Posted by: Jack Brown | April 5, 2014

The Shame is Not Ours, It’s His

It was, of all things, an episode of “Law and Order: SVU.” And to be honest, it wasn’t a very good one (as is often the case these days since the franchise is definitely past its sell-by date). But I watched it anyway because the subject matter was one in which I have a personal interest. The storyline may have been borrowed from the Ernest Lorch youth basketball scandal, but it also eerily echoed the Jerry Sandusky situation at Penn State (even though this episode predated Sandusky’s indictment by a month or two). It hit all the relevant notes: a popular sports coach who ran a private foundation to “help” young boys, an accusation of sexual abuse, a fervent denial…all the ugliness we watched unfold on our TV screens a couple of years ago, only this time it was fictional, and wrapped up in an hour (wouldn’t it be great if life were like that?).

At the end of the episode a huge NBA star steps forward to admit he, too, was abused by the coach, leading to his arrest. In a very poignant scene, a young boy we saw earlier playing for the coach’s program watches his hero tell the painful story on TV and breaks into tears himself, falling into his mother’s arms. No words needed to be spoken to see the deep well of pain about to finally be opened so he can find healing. And I loved the last words of the NBA star, as he pleaded with any victims listening to his words to remember: “The shame is not ours, it’s his.”

Those were words I needed to hear. Because I, too, encountered a sexual predator when I was very young–the janitor at my elementary school. And that encounter had effects that were long-lasting and far-reaching. For decades I have denied what happened and minimized it, calling it “nothing” because it “wasn’t as bad” as what other children have experienced. But the truth was I was running from the truth because the truth was too painful.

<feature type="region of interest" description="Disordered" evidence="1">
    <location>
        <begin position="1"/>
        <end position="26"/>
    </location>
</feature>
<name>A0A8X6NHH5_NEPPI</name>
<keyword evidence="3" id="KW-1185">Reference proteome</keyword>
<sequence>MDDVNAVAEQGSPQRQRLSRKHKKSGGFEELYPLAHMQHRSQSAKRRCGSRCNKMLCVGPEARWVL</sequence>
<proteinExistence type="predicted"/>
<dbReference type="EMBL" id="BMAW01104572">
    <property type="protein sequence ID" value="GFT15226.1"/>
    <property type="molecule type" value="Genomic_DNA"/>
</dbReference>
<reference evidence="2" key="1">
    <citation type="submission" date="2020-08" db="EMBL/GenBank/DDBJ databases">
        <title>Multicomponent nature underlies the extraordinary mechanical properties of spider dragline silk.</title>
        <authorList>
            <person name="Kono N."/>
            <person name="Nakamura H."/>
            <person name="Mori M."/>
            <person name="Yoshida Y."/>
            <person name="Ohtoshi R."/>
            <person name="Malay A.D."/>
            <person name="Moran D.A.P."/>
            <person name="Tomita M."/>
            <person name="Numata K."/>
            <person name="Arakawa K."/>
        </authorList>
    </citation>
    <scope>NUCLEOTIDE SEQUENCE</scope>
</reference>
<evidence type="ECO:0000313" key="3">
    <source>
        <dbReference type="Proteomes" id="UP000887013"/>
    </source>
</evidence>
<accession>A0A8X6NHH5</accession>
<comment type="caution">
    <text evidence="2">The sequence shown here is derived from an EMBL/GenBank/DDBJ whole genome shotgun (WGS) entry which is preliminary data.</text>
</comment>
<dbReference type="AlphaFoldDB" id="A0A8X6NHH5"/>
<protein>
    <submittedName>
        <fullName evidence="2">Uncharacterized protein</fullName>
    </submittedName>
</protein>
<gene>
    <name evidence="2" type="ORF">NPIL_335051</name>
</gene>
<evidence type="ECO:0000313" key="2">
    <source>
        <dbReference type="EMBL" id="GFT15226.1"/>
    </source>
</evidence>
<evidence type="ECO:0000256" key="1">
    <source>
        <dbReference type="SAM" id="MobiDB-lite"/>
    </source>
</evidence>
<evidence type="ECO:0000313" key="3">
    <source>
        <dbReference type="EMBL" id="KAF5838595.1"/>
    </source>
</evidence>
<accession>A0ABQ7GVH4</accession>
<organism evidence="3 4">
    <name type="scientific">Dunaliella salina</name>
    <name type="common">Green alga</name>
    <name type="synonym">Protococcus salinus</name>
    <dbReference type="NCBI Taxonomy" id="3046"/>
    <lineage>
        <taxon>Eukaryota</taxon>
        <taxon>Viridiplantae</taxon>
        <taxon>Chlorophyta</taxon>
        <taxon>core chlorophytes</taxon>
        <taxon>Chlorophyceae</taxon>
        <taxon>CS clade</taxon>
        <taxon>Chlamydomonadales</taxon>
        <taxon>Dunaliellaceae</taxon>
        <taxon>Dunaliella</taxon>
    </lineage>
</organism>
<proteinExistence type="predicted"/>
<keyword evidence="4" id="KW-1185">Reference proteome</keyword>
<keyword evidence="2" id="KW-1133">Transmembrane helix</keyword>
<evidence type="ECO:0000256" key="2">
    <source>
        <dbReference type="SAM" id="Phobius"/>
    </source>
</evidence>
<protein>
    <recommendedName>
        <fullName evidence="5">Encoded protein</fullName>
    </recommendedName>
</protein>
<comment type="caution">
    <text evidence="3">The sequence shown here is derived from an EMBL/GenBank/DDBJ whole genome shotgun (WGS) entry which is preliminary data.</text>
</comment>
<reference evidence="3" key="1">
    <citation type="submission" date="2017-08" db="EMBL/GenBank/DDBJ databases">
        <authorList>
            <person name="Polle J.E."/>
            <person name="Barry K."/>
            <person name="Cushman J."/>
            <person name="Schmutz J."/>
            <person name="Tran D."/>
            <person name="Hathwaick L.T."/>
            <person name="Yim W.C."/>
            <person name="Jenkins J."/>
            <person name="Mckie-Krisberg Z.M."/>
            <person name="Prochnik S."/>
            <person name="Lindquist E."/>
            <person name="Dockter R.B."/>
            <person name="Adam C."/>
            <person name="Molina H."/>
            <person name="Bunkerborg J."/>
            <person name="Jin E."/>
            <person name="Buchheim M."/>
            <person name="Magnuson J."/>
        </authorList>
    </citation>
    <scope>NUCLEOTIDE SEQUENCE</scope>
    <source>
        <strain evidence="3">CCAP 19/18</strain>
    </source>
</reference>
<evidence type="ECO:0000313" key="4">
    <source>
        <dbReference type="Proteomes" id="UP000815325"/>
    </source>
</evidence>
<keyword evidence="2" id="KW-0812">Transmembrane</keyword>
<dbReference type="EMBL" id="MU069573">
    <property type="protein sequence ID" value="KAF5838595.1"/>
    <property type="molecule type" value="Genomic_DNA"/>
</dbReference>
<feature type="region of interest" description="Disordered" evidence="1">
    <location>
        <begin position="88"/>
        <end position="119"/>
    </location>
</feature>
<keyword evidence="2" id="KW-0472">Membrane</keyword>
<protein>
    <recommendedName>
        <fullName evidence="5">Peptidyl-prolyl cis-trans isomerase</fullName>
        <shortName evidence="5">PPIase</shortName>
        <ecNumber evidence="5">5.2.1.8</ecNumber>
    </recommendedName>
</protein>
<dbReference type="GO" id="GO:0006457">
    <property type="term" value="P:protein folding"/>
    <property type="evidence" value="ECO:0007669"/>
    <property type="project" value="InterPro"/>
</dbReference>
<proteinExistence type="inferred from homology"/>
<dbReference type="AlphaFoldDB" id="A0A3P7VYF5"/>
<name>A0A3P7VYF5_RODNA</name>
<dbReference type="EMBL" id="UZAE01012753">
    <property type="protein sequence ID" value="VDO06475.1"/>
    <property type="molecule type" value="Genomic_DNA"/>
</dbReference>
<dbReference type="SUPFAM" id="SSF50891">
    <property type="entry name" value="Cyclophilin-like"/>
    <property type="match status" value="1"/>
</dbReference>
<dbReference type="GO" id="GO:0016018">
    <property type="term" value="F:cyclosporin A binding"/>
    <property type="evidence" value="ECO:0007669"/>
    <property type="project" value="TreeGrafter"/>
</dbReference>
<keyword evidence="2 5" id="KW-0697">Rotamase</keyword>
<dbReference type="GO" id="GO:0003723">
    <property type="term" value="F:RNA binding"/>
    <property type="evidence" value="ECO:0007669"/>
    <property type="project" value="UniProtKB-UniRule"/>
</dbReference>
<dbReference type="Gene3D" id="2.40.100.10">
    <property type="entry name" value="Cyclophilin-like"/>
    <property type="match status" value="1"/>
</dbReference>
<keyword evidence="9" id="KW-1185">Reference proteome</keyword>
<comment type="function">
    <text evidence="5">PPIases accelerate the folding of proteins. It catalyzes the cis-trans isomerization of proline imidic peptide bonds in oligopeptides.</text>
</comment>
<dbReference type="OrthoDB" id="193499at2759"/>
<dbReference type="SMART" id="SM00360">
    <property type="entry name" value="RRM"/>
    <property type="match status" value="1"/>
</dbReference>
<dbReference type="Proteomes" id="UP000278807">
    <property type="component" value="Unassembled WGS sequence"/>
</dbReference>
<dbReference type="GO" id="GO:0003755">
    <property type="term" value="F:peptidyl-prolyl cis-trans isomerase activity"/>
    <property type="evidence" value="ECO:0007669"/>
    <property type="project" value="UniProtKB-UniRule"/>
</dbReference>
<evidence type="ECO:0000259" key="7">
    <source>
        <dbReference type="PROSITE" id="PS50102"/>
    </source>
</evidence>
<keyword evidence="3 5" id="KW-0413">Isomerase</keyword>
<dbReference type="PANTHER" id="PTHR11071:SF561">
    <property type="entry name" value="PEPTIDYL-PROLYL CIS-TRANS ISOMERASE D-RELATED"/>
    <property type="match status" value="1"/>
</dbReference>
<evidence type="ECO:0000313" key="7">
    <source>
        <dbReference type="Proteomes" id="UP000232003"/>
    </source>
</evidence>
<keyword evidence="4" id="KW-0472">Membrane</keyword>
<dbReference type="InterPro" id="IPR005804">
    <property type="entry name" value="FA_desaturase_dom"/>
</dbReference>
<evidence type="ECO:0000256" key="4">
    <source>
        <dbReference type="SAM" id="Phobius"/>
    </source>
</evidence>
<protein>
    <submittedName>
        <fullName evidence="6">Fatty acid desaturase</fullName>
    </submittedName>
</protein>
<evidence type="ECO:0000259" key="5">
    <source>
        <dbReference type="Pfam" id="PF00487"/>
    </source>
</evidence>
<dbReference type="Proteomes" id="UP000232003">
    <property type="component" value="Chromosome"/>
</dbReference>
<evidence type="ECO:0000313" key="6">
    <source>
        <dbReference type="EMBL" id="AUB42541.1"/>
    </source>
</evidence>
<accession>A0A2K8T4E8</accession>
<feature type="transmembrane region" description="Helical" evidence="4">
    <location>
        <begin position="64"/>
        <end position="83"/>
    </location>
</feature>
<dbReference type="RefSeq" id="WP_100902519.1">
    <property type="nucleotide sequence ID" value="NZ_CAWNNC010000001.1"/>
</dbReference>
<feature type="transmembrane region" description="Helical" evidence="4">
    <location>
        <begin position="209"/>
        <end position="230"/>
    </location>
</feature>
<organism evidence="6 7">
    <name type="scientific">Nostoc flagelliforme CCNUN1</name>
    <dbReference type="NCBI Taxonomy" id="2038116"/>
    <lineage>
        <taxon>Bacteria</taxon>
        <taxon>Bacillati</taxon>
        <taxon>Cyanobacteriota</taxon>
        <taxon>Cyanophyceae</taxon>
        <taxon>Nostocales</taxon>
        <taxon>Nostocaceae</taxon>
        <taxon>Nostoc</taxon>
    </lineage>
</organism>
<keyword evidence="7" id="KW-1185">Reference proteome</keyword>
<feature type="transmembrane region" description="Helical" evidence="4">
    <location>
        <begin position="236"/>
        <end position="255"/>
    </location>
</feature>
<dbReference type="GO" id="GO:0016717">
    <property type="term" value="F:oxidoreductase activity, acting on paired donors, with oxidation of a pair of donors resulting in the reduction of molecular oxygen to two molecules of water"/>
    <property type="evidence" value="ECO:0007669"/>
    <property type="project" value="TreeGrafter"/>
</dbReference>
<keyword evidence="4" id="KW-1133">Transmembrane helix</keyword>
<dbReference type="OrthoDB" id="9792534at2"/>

Interestingly enough, it was the word “shame” that God used to start me down the road to healing. A couple of years ago some organizations here in Michigan had run afoul of some local unions, and the striking workers gathered in front of the buildings holding signs that said “SHAME ON ___________,” and every time I drove by those signs I felt sick inside. Just seeing them provoked a visceral reaction in me that was overwhelming. I couldn’t explain it–something about those words provoked emotions much stronger than seemed appropriate. And the more I explored what it was that set me off, the more I centered on the word “shame.” I came to realize just how much I despise that word. As it turns out, I had good reason.